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By Fili Sagapolutele

PAGO PAGO, American Samoa (January 10, 2001 - PIDP/CPIS)---American Samoa's Chief Election Officer Soliai T. Fuimaono issued a public warning to local voters saying they cannot vote in the upcoming Samoa election, based on local election laws.

Parliamentary elections are slated for March in Samoa, but the actual date has not yet been set. However, registration is under way and closes January 19.

Based on local election laws, Soliai said a voter loses his/her residency status in American Samoa if he/she votes, by absentee ballot or in person, in an election held elsewhere.

Soliai said there are qualified voters in the territory who hold dual citizenship (U.S. and Samoa) and who may have registered, or are contemplating registering, for the upcoming Samoa election.

"Please be informed that members of my staff will travel to Samoa after Samoa's Parliamentary elections to determine if any of our qualified electors voted in Samoa's election," Soliai explained in a statement.

"Upon verification that a qualified elector has voted, the qualified elector's name will be removed from our Official Roll of Registered Voters," he continued.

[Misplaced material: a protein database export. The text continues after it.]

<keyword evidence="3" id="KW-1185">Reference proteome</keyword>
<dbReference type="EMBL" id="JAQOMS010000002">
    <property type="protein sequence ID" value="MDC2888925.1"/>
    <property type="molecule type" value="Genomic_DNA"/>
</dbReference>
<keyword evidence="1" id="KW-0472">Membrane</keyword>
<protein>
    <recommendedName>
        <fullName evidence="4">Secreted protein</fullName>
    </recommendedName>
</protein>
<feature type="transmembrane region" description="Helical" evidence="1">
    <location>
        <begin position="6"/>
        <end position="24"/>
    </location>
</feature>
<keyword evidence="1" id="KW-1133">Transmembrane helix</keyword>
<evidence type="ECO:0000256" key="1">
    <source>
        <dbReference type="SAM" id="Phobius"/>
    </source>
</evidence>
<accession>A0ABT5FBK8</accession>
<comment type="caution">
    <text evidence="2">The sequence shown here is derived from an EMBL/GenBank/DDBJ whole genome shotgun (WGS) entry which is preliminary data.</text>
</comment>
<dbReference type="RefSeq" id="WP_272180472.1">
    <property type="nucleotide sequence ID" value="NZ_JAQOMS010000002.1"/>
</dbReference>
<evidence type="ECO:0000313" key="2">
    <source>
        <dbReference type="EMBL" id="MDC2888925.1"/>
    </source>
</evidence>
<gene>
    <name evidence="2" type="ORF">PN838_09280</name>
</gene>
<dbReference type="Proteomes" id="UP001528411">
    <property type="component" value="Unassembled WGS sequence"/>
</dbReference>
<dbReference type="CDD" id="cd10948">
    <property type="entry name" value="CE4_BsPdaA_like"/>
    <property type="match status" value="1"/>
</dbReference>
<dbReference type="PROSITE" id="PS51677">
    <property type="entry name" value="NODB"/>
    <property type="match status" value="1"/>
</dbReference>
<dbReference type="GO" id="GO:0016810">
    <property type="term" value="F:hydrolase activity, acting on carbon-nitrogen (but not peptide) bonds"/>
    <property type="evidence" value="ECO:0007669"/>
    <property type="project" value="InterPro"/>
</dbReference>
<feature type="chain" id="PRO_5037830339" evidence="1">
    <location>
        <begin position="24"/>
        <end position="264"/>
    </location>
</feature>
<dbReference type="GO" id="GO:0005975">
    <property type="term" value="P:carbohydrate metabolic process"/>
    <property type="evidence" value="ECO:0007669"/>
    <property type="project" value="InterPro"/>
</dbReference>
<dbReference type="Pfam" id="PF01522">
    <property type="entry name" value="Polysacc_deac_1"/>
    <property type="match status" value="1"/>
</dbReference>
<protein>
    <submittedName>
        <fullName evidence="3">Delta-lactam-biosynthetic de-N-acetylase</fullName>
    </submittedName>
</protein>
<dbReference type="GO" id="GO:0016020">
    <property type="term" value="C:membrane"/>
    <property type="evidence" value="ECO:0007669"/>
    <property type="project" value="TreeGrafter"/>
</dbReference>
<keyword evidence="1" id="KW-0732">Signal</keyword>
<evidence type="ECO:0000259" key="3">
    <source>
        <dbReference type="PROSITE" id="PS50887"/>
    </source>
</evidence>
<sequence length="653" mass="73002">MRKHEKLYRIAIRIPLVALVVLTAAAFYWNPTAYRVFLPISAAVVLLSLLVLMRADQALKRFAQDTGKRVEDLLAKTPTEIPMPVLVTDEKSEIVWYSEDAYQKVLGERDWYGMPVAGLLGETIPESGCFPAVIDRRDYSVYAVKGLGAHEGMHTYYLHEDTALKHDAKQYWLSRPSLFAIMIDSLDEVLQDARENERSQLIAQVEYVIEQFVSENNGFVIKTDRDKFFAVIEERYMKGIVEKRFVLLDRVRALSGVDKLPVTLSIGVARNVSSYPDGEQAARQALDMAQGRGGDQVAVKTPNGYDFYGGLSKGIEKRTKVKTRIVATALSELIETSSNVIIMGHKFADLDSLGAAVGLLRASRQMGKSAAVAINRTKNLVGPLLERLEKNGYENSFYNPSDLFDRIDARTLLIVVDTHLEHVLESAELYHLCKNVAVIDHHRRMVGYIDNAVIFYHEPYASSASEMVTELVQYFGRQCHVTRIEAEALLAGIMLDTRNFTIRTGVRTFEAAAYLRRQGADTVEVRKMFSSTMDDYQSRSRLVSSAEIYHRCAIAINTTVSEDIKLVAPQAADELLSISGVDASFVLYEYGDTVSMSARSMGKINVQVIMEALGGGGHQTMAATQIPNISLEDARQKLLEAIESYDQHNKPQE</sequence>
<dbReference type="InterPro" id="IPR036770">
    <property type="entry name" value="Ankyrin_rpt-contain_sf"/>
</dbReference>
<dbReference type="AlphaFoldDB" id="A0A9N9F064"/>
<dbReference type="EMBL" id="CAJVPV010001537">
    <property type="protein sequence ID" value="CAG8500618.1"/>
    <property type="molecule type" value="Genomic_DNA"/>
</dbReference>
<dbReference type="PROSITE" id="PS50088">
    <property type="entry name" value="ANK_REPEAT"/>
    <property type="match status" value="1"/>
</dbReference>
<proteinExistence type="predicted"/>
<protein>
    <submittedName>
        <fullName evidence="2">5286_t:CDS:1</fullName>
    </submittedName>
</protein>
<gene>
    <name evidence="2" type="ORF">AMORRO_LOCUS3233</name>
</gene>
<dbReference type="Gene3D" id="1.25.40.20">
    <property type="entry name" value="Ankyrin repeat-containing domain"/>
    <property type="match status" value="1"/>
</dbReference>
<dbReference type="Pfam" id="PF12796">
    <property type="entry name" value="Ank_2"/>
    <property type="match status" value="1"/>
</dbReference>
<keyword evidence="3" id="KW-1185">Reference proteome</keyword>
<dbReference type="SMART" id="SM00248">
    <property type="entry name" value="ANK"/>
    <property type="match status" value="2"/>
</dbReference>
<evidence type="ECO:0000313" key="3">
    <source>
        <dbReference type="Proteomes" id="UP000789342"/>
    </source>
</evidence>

"Such persons must re-registered and provide proof of residency in order to qualify to vote again in American Samoa," he added.

Soliai later told reporters that after the Samoa parliamentary election in 1996, his staff traveled to Apia to investigate if any of the locally qualified voters cast their ballots in Samoa.

According to Soliai, they identified some persons whose names then were taken off the official roll for the American Samoa November 1996 Election.

"We must adhere to our local election laws," said Soliai.

There is, however, a large number of Samoans residing in the territory who qualify to vote in Samoa.

They will be going to Apia during the March election.



By Fili Sagapolutele

PAGO PAGO, American Samoa (Jan. 10, 2001 - PIDP/CPIS)---A Samoa-based alia that arrived in the territory under the blanket of darkness may be subject to seizure by the local government because no prior clearance was obtained, according to a Port Administration official.

The alia arrived Tuesday night without the knowledge of the local authorities.

Local laws require any foreign vessel entering Pago Pago Harbor to obtain clearance in advance from the Department of Port Administration.

With no prior notice, authorities were unaware of the alia's arrival until the following day, when the seven-member crew already had left the alia.

Authorities are investigating the matter.

There is a possibility that the alia will be seized and subjected to a fine.

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